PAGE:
Somewhere, in a far-off land, teenagers embrace their awkward, budding sexualities, share sex-positive conversations, and aren't afraid of condoms or lube. Netflix's Sex Education transports viewers to that world and it's actually not all that far away. In fact, Sex Education was filmed in southeast Wales, per The Charlotte Observer, but the hilly village where it's set is never given a name. And according to Asa Butterfield, who plays main character Otis, that anonymity was intentional.
"It is this kind of Nowheresville," Butterfield told The Observer. "We don't say where it is and it's got these rolling hills and these people dress a bit like they're from the '80s. It has kind of got a timeless vibe to it which I think really helped make the show stand out." According to Wales Online, the show shot at a former university and around Newport in south Wales.
Butterfield's character Otis is a teenage boy whose mother (Gillian Anderson) is a sex therapist. So she's not shy when it comes to having "the talk" or anything related to sexuality and relationships. Knowing that not everyone has the cringeworthy advantage of having a sex guru for a mom, he and his friends ultimately decide to put his life's worth of knowledge to good use by opening a sex therapy clinic at his high school. Before he knows it, he's fielding concerns from peers about out-of-control pubes, "wanking" addictions, and everything in between.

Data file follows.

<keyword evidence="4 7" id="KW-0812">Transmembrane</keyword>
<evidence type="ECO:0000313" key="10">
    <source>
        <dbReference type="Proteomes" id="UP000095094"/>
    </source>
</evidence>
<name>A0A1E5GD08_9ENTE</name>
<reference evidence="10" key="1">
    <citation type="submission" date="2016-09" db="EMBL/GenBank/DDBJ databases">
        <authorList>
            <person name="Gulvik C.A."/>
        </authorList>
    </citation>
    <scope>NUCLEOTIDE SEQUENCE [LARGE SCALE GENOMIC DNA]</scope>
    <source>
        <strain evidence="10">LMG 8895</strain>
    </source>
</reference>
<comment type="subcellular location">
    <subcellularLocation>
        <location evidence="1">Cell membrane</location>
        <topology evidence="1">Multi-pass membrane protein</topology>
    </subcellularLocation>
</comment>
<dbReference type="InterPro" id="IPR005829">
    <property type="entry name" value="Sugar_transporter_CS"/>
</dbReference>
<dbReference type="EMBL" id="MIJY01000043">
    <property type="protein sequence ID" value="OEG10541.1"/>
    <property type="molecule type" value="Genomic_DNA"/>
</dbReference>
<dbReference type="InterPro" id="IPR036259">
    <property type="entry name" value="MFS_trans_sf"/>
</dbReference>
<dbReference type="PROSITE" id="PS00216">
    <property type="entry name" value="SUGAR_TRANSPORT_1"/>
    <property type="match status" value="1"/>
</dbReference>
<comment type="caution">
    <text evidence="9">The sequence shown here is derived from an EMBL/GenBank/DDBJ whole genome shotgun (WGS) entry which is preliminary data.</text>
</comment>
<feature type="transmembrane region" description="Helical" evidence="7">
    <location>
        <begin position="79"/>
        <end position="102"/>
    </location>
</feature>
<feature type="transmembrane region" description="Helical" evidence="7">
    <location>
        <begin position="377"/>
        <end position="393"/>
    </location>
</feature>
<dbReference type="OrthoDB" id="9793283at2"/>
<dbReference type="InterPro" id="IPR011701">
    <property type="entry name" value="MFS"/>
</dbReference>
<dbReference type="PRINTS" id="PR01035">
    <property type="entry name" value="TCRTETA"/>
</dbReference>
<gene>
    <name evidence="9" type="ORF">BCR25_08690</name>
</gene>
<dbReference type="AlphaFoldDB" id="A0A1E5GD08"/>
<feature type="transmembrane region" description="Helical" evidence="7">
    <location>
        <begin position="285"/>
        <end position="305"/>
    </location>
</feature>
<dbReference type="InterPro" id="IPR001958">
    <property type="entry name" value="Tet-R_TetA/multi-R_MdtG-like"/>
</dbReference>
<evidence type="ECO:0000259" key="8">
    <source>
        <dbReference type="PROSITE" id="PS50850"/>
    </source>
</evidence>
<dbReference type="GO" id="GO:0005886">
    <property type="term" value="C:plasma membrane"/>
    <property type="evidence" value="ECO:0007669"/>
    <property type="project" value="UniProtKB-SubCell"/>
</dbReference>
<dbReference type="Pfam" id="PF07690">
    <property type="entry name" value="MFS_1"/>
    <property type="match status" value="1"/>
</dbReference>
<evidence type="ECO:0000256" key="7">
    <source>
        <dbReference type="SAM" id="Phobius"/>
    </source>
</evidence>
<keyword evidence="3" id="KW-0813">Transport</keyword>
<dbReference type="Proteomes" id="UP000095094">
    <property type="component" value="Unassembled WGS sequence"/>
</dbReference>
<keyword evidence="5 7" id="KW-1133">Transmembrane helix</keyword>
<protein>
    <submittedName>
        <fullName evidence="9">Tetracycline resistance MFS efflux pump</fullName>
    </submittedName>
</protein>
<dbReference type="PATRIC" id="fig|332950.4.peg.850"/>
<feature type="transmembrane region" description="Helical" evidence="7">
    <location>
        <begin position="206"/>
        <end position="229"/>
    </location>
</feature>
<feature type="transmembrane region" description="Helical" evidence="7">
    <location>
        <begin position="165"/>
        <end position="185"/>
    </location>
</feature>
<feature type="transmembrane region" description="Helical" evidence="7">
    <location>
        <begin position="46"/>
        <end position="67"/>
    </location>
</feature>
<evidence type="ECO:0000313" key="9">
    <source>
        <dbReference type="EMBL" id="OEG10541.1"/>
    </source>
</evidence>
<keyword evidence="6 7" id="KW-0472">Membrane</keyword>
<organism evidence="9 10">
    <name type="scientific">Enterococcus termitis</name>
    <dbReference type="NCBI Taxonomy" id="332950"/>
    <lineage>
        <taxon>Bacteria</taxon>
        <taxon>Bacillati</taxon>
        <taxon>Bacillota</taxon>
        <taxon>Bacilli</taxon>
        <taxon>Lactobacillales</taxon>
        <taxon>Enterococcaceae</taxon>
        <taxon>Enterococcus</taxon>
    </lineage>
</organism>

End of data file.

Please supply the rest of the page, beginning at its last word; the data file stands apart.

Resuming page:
Moordale High appears just as mysterious and wistful as its cushy green backdrop. The building itself feels like something out of a children's book — it sits on a hill, with a grand staircase leading to its entrance, and a crisply hedged courtyard decorates the front lawn. Nothing like what most people picture modern high schools to be.
That alone offers a nice, and intentional, contrast to the show's super contemporary storyline. After all, Otis' sex ed sessions after class represents what people wish sex education was like, so in that respect, its scenery matches its utopian feel. But it's worth noting that the whole show isn't just a fairy tale. It definitely offers substance where it's lacking in other shows of its kind.
Sex Education is different from the usually illustrated American high school adventure for many reasons. For one, it's British, and it's kind of a satirical, yet a more realistic interpretation of the stereotypical Mean Girls version of health class. As it turns out, if you have sex, you won't always get pregnant, and you most certainly will not always die.
The show is a pleasantly weird depiction of what everyone loves about American teen dramas, while also being a more accurate and progressive representation of high school and puberty. It has the Letterman jackets, front seat make-out sessions, and yes, the characters even play American football. But it also has Otis, whose mom bluntly asks him about his masturbation practices during family movie night.
In the interview with The Observer, Anderson appropriately called it "a contemporary British love letter to American high school films." It's definitely that, with its cafeteria social ladder, unrequited crushes, and kids who are confused as hell. And like many American high school TV shows and movies, it really could happen anywhere.